What make-up and snow days mean for Lowcountry school districts
CHARLESTON, SC (WCSC) - School is still out for most students across the Lowcountry as ice covers parts of roadways, making for a slippery drive.
Parents and students might be wondering about potential make-up days for local public school districts in the state. Students might not have to make up all days canceled.
According to the South Carolina Board of Education, only the first three canceled days of school are required to be made up.
Five-year-old Hannah Doughty was surprised to find out that school was canceled again for Tuesday.
"That's crazy," Doughty said.
She's ready to go back to her kindergarten class after multiple snow days though she's enjoyed the winter weather activities.
"It was mostly my first time seeing snow," Doughty said.
Hannah's mom Stephanie says she's been trying to keep the kids entertained with baking and games.
"When it started coming down on Wednesday and it just wasn't stopping we were just in awe. It was exciting and fun for the first day," Stephanie said. "The second day was a little stir crazy."
While each school district has a different schedule, canceled days due to Hurricane Irma and snow and ice are leaving parents and students concerned about making them up.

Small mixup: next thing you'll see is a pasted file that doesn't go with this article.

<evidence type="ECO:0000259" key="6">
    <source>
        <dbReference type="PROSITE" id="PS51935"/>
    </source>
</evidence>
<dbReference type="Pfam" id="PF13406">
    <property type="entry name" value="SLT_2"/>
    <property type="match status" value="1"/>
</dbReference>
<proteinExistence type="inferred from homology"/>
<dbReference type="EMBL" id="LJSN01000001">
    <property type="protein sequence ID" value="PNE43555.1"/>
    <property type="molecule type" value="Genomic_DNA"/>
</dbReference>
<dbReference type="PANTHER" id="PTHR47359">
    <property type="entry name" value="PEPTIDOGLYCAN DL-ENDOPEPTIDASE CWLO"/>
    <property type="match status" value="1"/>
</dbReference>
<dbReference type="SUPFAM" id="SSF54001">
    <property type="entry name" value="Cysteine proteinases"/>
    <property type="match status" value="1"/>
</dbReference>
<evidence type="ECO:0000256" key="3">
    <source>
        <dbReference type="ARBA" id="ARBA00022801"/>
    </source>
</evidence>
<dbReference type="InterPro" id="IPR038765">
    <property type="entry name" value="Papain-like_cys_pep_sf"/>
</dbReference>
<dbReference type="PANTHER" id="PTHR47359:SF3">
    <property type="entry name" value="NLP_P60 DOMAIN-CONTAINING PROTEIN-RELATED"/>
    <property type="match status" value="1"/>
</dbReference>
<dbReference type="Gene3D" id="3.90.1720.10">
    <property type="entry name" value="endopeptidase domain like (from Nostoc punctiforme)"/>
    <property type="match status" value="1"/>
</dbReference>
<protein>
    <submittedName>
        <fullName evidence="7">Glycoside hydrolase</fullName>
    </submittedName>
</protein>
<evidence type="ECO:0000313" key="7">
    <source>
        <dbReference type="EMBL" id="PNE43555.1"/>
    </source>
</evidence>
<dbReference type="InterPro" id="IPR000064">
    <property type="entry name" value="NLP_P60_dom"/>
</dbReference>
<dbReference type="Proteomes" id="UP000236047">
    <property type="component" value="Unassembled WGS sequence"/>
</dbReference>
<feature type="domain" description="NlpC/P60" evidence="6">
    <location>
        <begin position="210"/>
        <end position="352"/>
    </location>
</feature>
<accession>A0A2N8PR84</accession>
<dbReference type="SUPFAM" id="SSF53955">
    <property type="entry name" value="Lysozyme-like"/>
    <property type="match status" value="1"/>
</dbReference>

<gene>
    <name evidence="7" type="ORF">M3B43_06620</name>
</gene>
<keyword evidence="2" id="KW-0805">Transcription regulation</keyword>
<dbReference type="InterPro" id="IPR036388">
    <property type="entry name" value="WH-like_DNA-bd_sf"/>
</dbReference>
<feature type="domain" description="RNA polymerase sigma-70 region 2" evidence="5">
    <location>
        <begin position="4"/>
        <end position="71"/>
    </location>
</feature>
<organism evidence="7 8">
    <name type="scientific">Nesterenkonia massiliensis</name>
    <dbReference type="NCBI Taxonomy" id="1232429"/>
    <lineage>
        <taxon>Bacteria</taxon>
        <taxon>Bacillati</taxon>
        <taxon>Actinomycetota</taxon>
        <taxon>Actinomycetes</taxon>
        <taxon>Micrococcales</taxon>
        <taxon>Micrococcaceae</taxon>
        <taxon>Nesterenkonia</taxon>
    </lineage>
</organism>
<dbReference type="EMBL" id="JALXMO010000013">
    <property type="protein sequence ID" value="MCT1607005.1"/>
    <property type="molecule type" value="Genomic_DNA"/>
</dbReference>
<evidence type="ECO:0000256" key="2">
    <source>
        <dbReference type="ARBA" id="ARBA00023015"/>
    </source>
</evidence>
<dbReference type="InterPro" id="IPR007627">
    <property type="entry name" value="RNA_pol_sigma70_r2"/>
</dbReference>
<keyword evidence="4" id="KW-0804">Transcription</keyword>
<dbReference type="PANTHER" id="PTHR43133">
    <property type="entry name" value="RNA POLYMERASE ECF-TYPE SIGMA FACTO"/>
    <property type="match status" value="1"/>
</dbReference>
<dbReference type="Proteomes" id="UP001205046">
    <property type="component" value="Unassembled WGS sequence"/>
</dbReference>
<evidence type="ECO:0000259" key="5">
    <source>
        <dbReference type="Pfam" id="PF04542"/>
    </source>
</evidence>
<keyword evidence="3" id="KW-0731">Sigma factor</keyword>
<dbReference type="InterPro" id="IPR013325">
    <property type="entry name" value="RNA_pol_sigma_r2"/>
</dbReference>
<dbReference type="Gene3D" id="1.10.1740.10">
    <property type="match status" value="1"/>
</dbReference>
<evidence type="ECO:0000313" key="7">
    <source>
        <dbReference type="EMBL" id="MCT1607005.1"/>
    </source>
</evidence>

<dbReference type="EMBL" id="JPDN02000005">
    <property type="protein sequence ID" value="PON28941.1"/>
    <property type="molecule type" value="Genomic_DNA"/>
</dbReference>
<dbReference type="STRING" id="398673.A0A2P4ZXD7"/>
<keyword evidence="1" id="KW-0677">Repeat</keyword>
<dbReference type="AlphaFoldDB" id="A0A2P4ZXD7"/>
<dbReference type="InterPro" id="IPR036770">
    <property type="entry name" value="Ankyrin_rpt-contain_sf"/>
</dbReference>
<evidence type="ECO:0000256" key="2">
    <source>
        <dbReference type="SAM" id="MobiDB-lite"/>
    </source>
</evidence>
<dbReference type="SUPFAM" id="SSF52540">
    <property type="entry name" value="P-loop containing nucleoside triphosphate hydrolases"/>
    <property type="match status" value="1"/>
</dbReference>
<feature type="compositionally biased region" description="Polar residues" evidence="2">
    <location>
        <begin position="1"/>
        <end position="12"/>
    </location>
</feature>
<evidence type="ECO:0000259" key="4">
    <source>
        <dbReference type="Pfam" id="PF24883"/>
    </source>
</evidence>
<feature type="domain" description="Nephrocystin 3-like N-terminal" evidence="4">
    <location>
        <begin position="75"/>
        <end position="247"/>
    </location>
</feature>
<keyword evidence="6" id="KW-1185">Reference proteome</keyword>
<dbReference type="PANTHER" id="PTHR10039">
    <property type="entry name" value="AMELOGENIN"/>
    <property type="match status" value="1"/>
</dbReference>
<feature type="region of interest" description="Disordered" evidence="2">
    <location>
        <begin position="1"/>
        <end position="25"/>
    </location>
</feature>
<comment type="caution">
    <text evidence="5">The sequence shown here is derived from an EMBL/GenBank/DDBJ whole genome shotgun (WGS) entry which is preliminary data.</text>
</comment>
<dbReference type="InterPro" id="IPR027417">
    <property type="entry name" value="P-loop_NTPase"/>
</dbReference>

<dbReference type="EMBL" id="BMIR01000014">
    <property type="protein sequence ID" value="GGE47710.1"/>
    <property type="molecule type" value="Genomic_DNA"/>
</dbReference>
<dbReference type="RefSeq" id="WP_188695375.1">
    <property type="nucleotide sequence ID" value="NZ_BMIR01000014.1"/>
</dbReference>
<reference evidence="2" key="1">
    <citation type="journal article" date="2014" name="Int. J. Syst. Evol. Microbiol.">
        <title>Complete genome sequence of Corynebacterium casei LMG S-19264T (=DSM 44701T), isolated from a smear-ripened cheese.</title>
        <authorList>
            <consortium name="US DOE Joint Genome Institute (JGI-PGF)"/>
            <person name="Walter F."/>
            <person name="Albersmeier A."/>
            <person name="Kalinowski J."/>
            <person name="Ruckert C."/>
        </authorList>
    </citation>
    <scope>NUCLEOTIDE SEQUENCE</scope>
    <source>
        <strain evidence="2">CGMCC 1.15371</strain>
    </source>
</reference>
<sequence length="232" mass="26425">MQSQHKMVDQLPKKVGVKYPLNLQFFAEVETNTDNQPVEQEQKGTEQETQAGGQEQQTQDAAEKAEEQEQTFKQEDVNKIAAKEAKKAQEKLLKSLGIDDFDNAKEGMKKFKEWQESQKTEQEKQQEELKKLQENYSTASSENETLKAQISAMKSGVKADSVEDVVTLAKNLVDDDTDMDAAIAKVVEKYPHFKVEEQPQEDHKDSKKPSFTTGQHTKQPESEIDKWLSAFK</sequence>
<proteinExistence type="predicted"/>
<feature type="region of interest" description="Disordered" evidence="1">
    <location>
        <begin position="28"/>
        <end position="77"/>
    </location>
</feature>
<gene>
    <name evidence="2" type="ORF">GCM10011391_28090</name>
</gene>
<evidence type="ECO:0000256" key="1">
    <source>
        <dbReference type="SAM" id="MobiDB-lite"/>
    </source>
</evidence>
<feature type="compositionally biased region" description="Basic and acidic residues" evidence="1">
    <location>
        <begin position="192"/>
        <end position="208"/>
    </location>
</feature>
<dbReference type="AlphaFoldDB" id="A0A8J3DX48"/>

"I actually am ready to go back to school so we don't have make-up days," said student Rylee Stepherson.
Let's take for example Dorchester District Two which has canceled eight days of school so far this school year; three for Hurricane Irma and now five for the snow and ice.
According to the State Board of Education, the first three missed days of school must be made up.
At the start of the school year, every school district must set aside three days in its academic calendar for make-up days, so those days missed for the hurricane are already being made up.
From there the school board can decide to waive make-up days four, five and six or choose to lengthen the school year.
If the board wants to waive days seven and eight they'll have to submit a request to the State Board of Education for approval.
"When we see on the calendar that they're off for school we typically plan trips or long weekends away so not knowing if we will be able to do those or not," Stephanie said. "We're ready to get back to school."
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